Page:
Speaking on behalf of the Bloody Sunday families in the House of Commons, SDLP Foyle MP Mark Durkan has saluted the Hillsborough families on their journey ‘from victimhood, through vilification, to vindication’.
Addressing the Home Secretary Theresa May in yesterday’s Commons debate on Hillsborough, Mr Durkan said: “Not only do I salute my fellow Members in this House who represent the families of the Hillsborough victims, but, on behalf of the Bloody Sunday families in my constituency, I want to salute the Hillsborough families. They have made that journey from victimhood, through vilification, to vindication – that tortuous journey to justice that my constituents faced.
“The right hon. Gentleman (Shadow Home Secretary Andy Burnham MP) brought the Hillsborough families over to Derry to meet the Bloody Sunday families in advance of the panel report, for solidarity and mentoring, and I know that the Bloody Sunday families would give the biggest hugs they could possibly give to the Hillsborough families today.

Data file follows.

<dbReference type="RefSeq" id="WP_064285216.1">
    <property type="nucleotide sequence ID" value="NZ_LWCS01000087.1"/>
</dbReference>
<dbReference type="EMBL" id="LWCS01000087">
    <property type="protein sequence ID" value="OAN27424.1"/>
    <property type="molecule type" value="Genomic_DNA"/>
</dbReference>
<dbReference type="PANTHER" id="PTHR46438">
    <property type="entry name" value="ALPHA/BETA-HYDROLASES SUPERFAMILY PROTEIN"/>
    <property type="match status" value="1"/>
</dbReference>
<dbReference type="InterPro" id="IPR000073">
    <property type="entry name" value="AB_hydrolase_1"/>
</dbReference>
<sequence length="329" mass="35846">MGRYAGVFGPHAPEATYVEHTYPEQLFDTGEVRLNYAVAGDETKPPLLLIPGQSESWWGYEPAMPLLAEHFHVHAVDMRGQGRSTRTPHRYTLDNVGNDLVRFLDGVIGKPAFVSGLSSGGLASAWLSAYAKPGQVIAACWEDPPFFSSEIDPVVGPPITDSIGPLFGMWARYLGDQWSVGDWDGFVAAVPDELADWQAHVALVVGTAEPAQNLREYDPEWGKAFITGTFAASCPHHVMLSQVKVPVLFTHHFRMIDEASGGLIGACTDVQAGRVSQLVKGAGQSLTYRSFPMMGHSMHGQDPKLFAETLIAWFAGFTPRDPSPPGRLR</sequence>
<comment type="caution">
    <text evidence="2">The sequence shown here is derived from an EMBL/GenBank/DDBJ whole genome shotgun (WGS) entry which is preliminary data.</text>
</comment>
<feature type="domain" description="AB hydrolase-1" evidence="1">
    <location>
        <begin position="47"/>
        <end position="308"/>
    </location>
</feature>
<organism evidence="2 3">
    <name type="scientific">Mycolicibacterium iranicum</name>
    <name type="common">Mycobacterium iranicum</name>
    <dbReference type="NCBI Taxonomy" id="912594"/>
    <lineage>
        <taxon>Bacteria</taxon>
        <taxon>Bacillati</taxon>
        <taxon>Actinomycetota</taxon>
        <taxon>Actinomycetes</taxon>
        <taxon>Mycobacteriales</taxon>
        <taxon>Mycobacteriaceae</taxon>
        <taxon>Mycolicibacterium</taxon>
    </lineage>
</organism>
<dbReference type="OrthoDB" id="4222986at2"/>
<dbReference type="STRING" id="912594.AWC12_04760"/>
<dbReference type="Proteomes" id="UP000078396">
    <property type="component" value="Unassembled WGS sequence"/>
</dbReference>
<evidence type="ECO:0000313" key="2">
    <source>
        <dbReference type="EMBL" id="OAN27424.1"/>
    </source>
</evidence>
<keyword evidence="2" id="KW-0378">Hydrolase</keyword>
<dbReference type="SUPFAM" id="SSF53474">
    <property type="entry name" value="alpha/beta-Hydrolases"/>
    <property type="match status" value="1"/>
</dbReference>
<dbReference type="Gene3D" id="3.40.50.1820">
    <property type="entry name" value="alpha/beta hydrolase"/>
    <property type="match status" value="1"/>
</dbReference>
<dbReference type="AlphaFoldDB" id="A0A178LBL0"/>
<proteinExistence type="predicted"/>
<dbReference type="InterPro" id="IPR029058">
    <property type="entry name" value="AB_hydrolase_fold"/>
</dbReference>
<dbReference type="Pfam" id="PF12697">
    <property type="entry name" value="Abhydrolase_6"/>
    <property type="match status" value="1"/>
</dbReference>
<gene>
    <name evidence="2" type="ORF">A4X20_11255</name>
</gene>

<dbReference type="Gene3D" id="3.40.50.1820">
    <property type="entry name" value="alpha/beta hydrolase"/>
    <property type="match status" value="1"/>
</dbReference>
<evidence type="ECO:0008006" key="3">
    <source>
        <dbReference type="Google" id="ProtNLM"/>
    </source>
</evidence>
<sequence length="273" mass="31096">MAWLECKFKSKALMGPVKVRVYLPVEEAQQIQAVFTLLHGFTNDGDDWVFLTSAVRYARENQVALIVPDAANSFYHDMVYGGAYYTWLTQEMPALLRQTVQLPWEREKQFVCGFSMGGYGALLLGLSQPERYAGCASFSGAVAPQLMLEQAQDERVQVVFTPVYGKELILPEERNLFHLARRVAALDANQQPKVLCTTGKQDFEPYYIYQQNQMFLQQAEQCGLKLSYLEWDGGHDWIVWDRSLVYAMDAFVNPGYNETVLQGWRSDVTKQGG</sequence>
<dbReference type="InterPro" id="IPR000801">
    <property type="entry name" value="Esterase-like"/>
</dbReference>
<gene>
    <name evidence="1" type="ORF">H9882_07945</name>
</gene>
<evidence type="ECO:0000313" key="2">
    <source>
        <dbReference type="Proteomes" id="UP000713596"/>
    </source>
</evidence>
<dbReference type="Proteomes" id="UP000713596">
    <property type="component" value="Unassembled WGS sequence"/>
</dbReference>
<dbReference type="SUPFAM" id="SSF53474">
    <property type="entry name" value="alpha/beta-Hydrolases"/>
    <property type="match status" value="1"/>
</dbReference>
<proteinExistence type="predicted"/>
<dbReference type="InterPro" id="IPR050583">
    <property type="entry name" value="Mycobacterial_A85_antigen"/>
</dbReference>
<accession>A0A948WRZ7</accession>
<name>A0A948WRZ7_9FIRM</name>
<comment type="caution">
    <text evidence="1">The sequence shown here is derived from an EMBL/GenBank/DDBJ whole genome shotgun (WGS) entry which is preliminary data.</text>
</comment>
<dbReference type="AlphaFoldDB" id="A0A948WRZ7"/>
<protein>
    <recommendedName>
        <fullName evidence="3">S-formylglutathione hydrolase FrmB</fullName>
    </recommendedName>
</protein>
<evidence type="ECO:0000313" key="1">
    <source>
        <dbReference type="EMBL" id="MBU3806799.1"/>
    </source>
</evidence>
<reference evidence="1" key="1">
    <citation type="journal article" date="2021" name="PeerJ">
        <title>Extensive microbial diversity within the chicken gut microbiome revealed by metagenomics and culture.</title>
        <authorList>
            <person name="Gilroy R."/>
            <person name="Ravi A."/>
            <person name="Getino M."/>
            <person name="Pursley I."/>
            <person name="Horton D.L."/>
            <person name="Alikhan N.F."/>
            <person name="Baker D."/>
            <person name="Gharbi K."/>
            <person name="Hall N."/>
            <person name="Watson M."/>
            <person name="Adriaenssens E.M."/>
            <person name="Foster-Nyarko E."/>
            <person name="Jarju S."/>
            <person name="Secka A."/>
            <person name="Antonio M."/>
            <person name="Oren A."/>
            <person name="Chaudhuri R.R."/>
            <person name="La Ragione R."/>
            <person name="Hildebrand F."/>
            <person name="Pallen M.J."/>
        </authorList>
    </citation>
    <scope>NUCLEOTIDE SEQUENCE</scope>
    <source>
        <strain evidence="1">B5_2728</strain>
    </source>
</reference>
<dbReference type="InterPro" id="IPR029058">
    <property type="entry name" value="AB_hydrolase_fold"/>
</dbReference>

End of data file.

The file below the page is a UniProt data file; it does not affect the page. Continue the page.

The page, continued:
“We need to learn other lessons, rather than just comparing what has happened in this case and in other cases. Points have been made about what the families still had to go through even after what the panel report told us—the fact that they had to sob and seethe inside, and yet still show calm in the chamber as they listened to callous cynicism about the deaths of their loved ones, no less cruel from the paid lips of counsel.
“We also need to address, once and for all, this insensitivity and arrogance of power, and this default setting of system defensiveness that the Home Secretary has rightly identified.
“On the questions about possible charges that arise, one issue occurs to me, and it arises from the Bloody Sunday experience as well. Could we get clarity soon on whether or not the law officers in this situation are applying the same rubric that they have applied to the Bloody Sunday situation: that any question of charges of perjury, perverting the course of justice or anything else cannot be considered until the issues of any possible charges relating to the events of the day have been? That rubric is deeply troubling to Bloody Sunday families.”
Home Secretary Theresa May replied: “I will take that point away and look into it. I thank the hon. Gentleman for the remarks he made about the importance of a justice system. We are rightly proud of our system of justice in this country, but sometimes it has failed to get to the truth, as we have sadly seen. On Hillsborough, it is once again the families who have been prepared to fight over 27 years who have got, first, to the truth from the independent panel’s report and now to the clear verdicts which have vindicated what they have said about the fans and about their loved ones all along.”